Whale Watching At The Cottage!

Visit Heceta Beach Vacation Cottage this Spring and watch the Gray Whales migrating from our Ocean View Loft!

The Gray Whales are making their way back to Alaska after enjoying themselves during the winter in Mexico! Whales can be seen from the Cottage’s 3rd floor Ocean View Loft and we leave binoculars up there for you to make seeing these magnificent creatures even easier.

Learn more about this beautiful vacation cottage on the Oregon Coast and Book Today!

 

Whale Watching On The Oregon Coast

Whale watching is a year-round activity on the Oregon Coast with gray whales by far the most commonly seen. Whale watching is not difficult, but a few tips make it easier. Any location with an ocean view may yield whale sightings, and morning light with the sun at your back is best. First locate whale spouts with your naked eye; then focus more closely with binoculars. For an even closer view, try whale watching from a charter boat. And some people prefer the view from above—from an airplane or helicopter. Both charter boats and air services are available (and listed below). And, of course, calmer days are best, whether by land, sea, or air.

Gray Whale Migration

Gray whales migrate South from their feeding grounds in the Bering and Chukchi seas around Alaska from mid-December through January. They are heading to their breeding grounds in Baja California, Mexico, where warm-water lagoons become nurseries for expectant mothers. Then from late March to June the whales migrate North back to Alaska. On each trip, approximately 18,000 gray whales pass close to the Oregon Coast.

The Whale Watch Center in Depoe Bay

On the trip down, these giant mammals head South on a direct course, move quickly, and mostly stay about 5 miles offshore. At their peak, about 30 whales pass by each hour. Coming back, the whales travel much more leisurely and stay closer to shore—within a half mile is not unusual. The non-breeding males and females lead the way back with some early birds starting in late February. They may even pass stragglers still heading south. The northward migration continues at a slower pace and mothers with young don’t usually appear until May.

Resident Gray Whales in Summer

Some gray whales do not continue on to Alaskan waters but stay off the coast of Oregon between June and November. These part-time residents number about 200. About 60 whales are seen repeatedly off the central coast and have been photographed and identified. Of these, about 40 hang out between Lincoln City and Newport each year because that seems to be what the food supply will support.

The Whale Watch Center in Depoe Bay

Whale Watching Spoken Here Program

Each year peak migration times coincide with people’s vacation times. The Whale Watching Spoken Here program takes advantage of this coincidence with two weeks of assisted whale watching: one is the week between Christmas and New Year’s and the other is during the last week in March. During each whale-watch week hundreds of volunteers man 26 sites along the coast from Ilwaco, Washington to Crescent City, California.

New Summer Whale Watch Week

Since 2004, a third Whale Watching Spoken Here week has been added, and it’s scheduled during the last week of August through the first Monday in September. The summer whale watch locations are those along the central coast and focus on the part-time resident whales.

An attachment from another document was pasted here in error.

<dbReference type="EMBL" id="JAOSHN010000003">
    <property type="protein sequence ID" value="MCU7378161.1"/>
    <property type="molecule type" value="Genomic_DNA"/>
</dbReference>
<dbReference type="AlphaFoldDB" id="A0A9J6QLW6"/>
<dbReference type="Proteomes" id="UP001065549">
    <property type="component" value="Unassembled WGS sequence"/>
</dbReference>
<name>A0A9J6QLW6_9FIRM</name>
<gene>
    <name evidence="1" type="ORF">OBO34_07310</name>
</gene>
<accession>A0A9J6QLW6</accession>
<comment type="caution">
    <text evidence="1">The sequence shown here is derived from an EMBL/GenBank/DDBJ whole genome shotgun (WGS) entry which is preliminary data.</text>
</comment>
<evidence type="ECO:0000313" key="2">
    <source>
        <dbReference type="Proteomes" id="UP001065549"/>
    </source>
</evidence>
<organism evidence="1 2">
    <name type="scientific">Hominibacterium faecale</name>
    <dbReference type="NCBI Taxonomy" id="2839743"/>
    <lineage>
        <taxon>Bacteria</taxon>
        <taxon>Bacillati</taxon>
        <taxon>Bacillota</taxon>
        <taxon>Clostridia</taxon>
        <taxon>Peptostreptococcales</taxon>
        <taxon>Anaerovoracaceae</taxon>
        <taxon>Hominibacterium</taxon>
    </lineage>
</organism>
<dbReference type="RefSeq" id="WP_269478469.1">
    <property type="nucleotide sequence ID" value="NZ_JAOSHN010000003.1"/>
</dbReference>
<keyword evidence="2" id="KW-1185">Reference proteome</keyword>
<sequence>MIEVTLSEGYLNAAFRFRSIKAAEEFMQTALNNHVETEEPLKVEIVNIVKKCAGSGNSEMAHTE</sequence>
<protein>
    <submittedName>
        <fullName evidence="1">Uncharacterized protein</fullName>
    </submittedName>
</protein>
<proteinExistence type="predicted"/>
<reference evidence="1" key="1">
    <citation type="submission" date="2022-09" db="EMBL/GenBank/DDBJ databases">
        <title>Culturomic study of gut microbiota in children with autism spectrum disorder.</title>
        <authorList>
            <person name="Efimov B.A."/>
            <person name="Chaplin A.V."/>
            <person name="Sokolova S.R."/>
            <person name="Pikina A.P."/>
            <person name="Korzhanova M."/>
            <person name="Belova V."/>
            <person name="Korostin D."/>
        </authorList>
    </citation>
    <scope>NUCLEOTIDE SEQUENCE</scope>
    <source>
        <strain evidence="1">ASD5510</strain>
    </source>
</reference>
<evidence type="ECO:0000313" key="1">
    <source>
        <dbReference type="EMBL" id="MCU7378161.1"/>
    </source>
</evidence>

How to Become a Whale Watch Volunteer

To be a volunteer in winter, spring, or summer, you don’t have to be a whale expert, but you do have to attend one weekend of training. Volunteers come from all walks of life: from high school students to retirees, from coastal residents to inland city dwellers. The common denominator is an interest in whales—especially gray whales. As a volunteer you’ll learn a great deal about these fascinating leviathons, meet interesting people, and share what you’ve learned with visitors. It’s exciting to be the one to point and shout, “Over there!” and see the look of wonder that appears when someone sees their very first whale.

For further information or a registration form for the training weekend, contact Dave Newton, Whale Watch Volunteer Coordinator, Oregon Parks and Recreation Department, 198 NE 123rd Street, Newport, OR 97365, 541-765-3407; fax 541-765-3402; whale.watching@state.or.us; www.whalespoken.org. Preregistration is required because of limited space. You may register for training and/or sign up for whale watch week by mail, e-mail, phone, fax, or dropping in to visit at the Whale Watching Center on Highway 101at the south end of the bridge in Depoe Bay.

As a Whale Watch Volunteer

Whether you sign up for a couple days or a week, it’s your responsibility to arrive early at your whale watching site to help set up, be on duty from 10 a.m. to 1 p.m., and then help pull siting information together and put everything away. Usually two (or more) volunteers are at each site, and usually the more experienced one is in charge of putting up the Whale Watching Spoken Here sign and bringing the literature about gray whales and the program. You’ll find that visitors stop no matter what the weather.

Feeding and Diving Whale Facts

You’ll learn that gray whales are baleen whales. This means when feeding for small crustaceans on the ocean floor, the whales roll on their sides and scoop up water and sediments. They then force the water and sediments out through the fringed baleen plates that hang from either side of their upper jaw where teeth would otherwise be. You’ll learn that gray whales have double spouts just like all baleen whales. That the blow is not a fountain of water, but of mist that condenses immediately as warm moist air is exhaled under high pressure from their lungs. And that gray whales have a rhythmic breathing pattern during migration—three to five short, shallow dives of 15 to 30 seconds each followed by a long, deep dive of three to six minutes. When you see flukes, it usually signals a deep dive.